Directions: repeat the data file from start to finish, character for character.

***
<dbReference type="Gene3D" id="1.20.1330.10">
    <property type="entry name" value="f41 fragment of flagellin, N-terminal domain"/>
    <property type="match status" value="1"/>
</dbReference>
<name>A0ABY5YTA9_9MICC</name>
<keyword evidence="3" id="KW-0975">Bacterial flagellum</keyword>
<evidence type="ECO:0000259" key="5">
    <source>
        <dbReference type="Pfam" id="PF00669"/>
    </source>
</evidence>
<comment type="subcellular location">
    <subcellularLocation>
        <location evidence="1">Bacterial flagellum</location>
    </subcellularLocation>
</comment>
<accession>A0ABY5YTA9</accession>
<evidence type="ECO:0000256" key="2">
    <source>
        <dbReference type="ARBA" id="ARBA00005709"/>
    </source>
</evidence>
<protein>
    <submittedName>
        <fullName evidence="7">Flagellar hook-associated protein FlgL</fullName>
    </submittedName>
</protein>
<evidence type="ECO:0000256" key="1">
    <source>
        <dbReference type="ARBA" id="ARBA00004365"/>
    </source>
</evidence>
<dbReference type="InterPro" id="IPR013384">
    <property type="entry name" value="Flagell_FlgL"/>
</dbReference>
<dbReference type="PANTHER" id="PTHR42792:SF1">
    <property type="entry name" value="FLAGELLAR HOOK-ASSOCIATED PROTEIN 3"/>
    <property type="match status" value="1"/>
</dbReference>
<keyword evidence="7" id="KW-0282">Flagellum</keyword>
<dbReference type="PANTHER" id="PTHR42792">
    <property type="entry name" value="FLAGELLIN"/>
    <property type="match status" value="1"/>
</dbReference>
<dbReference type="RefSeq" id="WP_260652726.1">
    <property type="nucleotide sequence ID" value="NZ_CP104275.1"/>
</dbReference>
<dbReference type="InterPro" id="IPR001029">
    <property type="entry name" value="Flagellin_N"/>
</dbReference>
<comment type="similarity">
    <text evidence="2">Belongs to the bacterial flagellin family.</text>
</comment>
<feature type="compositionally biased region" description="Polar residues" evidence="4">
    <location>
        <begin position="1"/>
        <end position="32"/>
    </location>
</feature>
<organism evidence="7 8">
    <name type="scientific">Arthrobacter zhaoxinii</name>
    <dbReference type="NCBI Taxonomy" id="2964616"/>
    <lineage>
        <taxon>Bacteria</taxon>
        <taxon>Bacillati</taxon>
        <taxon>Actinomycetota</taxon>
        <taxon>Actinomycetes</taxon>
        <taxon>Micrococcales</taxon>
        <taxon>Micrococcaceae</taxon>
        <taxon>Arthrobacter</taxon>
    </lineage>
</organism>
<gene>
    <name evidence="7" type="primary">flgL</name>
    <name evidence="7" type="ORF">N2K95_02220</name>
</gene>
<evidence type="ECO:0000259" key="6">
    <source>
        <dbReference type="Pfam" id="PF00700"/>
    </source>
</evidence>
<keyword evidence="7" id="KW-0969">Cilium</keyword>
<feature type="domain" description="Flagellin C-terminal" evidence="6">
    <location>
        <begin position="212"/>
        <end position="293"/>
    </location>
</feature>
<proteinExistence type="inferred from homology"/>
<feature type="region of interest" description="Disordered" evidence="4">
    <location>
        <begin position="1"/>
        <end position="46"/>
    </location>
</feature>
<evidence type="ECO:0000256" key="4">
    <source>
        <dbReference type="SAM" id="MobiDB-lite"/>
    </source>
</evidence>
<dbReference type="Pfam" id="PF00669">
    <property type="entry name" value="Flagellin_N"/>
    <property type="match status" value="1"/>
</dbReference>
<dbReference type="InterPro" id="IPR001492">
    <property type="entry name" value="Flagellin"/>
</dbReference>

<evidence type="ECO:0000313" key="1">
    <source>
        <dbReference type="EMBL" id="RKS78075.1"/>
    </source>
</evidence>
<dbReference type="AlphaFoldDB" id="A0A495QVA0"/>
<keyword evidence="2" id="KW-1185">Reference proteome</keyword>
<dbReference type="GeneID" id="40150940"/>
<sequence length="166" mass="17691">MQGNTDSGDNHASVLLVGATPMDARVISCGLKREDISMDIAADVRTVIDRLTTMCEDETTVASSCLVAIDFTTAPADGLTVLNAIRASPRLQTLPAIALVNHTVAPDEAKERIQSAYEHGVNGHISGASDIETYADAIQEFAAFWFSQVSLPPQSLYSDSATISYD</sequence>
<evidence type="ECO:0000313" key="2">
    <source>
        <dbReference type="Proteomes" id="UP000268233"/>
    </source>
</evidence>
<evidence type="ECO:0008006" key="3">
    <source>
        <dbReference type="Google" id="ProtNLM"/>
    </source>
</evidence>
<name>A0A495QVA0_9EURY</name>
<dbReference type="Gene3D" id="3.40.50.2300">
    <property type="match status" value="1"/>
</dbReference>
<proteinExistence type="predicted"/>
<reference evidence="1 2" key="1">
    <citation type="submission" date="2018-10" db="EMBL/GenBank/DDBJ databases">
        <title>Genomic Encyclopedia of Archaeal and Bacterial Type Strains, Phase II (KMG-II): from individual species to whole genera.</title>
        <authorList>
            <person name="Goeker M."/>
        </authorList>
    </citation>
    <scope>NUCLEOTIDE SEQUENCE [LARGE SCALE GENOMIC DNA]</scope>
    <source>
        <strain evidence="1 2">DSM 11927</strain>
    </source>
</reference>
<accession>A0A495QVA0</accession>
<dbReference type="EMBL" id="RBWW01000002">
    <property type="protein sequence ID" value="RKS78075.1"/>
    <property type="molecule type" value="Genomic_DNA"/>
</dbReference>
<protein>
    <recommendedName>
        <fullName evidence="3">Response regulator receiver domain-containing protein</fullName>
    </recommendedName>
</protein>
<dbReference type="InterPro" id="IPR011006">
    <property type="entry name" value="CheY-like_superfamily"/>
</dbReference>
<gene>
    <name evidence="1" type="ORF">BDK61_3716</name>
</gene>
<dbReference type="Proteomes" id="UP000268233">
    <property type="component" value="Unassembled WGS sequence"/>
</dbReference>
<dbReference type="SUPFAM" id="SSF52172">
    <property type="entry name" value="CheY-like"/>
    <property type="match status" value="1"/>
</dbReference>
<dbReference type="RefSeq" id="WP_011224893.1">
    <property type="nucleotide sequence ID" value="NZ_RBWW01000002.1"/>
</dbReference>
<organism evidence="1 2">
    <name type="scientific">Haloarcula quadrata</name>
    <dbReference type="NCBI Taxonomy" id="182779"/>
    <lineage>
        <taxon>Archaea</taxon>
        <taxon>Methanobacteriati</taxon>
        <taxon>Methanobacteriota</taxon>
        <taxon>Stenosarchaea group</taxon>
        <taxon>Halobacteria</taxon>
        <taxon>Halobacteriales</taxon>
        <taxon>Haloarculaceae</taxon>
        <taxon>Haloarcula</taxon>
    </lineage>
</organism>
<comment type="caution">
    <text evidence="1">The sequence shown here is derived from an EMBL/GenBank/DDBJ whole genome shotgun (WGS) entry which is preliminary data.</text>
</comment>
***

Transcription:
<dbReference type="Gene3D" id="1.20.1330.10">
    <property type="entry name" value="f41 fragment of flagellin, N-terminal domain"/>
    <property type="match status" value="1"/>
</dbReference>
<name>A0ABY5YTA9_9MICC</name>
<keyword evidence="3" id="KW-0975">Bacterial flagellum</keyword>
<evidence type="ECO:0000259" key="5">
    <source>
        <dbReference type="Pfam" id="PF00669"/>
    </source>
</evidence>
<comment type="subcellular location">
    <subcellularLocation>
        <location evidence="1">Bacterial flagellum</location>
    </subcellularLocation>
</comment>
<accession>A0ABY5YTA9</accession>
<evidence type="ECO:0000256" key="2">
    <source>
        <dbReference type="ARBA" id="ARBA00005709"/>
    </source>
</evidence>
<protein>
    <submittedName>
        <fullName evidence="7">Flagellar hook-associated protein FlgL</fullName>
    </submittedName>
</protein>
<evidence type="ECO:0000256" key="1">
    <source>
        <dbReference type="ARBA" id="ARBA00004365"/>
    </source>
</evidence>
<dbReference type="InterPro" id="IPR013384">
    <property type="entry name" value="Flagell_FlgL"/>
</dbReference>
<dbReference type="PANTHER" id="PTHR42792:SF1">
    <property type="entry name" value="FLAGELLAR HOOK-ASSOCIATED PROTEIN 3"/>
    <property type="match status" value="1"/>
</dbReference>
<keyword evidence="7" id="KW-0282">Flagellum</keyword>
<dbReference type="PANTHER" id="PTHR42792">
    <property type="entry name" value="FLAGELLIN"/>
    <property type="match status" value="1"/>
</dbReference>
<dbReference type="RefSeq" id="WP_260652726.1">
    <property type="nucleotide sequence ID" value="NZ_CP104275.1"/>
</dbReference>
<dbReference type="InterPro" id="IPR001029">
    <property type="entry name" value="Flagellin_N"/>
</dbReference>
<comment type="similarity">
    <text evidence="2">Belongs to the bacterial flagellin family.</text>
</comment>
<feature type="compositionally biased region" description="Polar residues" evidence="4">
    <location>
        <begin position="1"/>
        <end position="32"/>
    </location>
</feature>
<organism evidence="7 8">
    <name type="scientific">Arthrobacter zhaoxinii</name>
    <dbReference type="NCBI Taxonomy" id="2964616"/>
    <lineage>
        <taxon>Bacteria</taxon>
        <taxon>Bacillati</taxon>
        <taxon>Actinomycetota</taxon>
        <taxon>Actinomycetes</taxon>
        <taxon>Micrococcales</taxon>
        <taxon>Micrococcaceae</taxon>
        <taxon>Arthrobacter</taxon>
    </lineage>
</organism>
<gene>
    <name evidence="7" type="primary">flgL</name>
    <name evidence="7" type="ORF">N2K95_02220</name>
</gene>
<evidence type="ECO:0000259" key="6">
    <source>
        <dbReference type="Pfam" id="PF00700"/>
    </source>
</evidence>
<keyword evidence="7" id="KW-0969">Cilium</keyword>
<feature type="domain" description="Flagellin C-terminal" evidence="6">
    <location>
        <begin position="212"/>
        <end position="293"/>
    </location>
</feature>
<proteinExistence type="inferred from homology"/>
<feature type="region of interest" description="Disordered" evidence="4">
    <location>
        <begin position="1"/>
        <end position="46"/>
    </location>
</feature>
<evidence type="ECO:0000256" key="4">
    <source>
        <dbReference type="SAM" id="MobiDB-lite"/>
    </source>
</evidence>
<dbReference type="Pfam" id="PF00669">
    <property type="entry name" value="Flagellin_N"/>
    <property type="match status" value="1"/>
</dbReference>
<dbReference type="InterPro" id="IPR001492">
    <property type="entry name" value="Flagellin"/>
</dbReference>

<evidence type="ECO:0000313" key="1">
    <source>
        <dbReference type="EMBL" id="RKS78075.1"/>
    </source>
</evidence>
<dbReference type="AlphaFoldDB" id="A0A495QVA0"/>
<keyword evidence="2" id="KW-1185">Reference proteome</keyword>
<dbReference type="GeneID" id="40150940"/>
<sequence length="166" mass="17691">MQGNTDSGDNHASVLLVGATPMDARVISCGLKREDISMDIAADVRTVIDRLTTMCEDETTVASSCLVAIDFTTAPADGLTVLNAIRASPRLQTLPAIALVNHTVAPDEAKERIQSAYEHGVNGHISGASDIETYADAIQEFAAFWFSQVSLPPQSLYSDSATISYD</sequence>
<evidence type="ECO:0000313" key="2">
    <source>
        <dbReference type="Proteomes" id="UP000268233"/>
    </source>
</evidence>
<evidence type="ECO:0008006" key="3">
    <source>
        <dbReference type="Google" id="ProtNLM"/>
    </source>
</evidence>
<name>A0A495QVA0_9EURY</name>
<dbReference type="Gene3D" id="3.40.50.2300">
    <property type="match status" value="1"/>
</dbReference>
<proteinExistence type="predicted"/>
<reference evidence="1 2" key="1">
    <citation type="submission" date="2018-10" db="EMBL/GenBank/DDBJ databases">
        <title>Genomic Encyclopedia of Archaeal and Bacterial Type Strains, Phase II (KMG-II): from individual species to whole genera.</title>
        <authorList>
            <person name="Goeker M."/>
        </authorList>
    </citation>
    <scope>NUCLEOTIDE SEQUENCE [LARGE SCALE GENOMIC DNA]</scope>
    <source>
        <strain evidence="1 2">DSM 11927</strain>
    </source>
</reference>
<accession>A0A495QVA0</accession>
<dbReference type="EMBL" id="RBWW01000002">
    <property type="protein sequence ID" value="RKS78075.1"/>
    <property type="molecule type" value="Genomic_DNA"/>
</dbReference>
<protein>
    <recommendedName>
        <fullName evidence="3">Response regulator receiver domain-containing protein</fullName>
    </recommendedName>
</protein>
<dbReference type="InterPro" id="IPR011006">
    <property type="entry name" value="CheY-like_superfamily"/>
</dbReference>
<gene>
    <name evidence="1" type="ORF">BDK61_3716</name>
</gene>
<dbReference type="Proteomes" id="UP000268233">
    <property type="component" value="Unassembled WGS sequence"/>
</dbReference>
<dbReference type="SUPFAM" id="SSF52172">
    <property type="entry name" value="CheY-like"/>
    <property type="match status" value="1"/>
</dbReference>
<dbReference type="RefSeq" id="WP_011224893.1">
    <property type="nucleotide sequence ID" value="NZ_RBWW01000002.1"/>
</dbReference>
<organism evidence="1 2">
    <name type="scientific">Haloarcula quadrata</name>
    <dbReference type="NCBI Taxonomy" id="182779"/>
    <lineage>
        <taxon>Archaea</taxon>
        <taxon>Methanobacteriati</taxon>
        <taxon>Methanobacteriota</taxon>
        <taxon>Stenosarchaea group</taxon>
        <taxon>Halobacteria</taxon>
        <taxon>Halobacteriales</taxon>
        <taxon>Haloarculaceae</taxon>
        <taxon>Haloarcula</taxon>
    </lineage>
</organism>
<comment type="caution">
    <text evidence="1">The sequence shown here is derived from an EMBL/GenBank/DDBJ whole genome shotgun (WGS) entry which is preliminary data.</text>
</comment>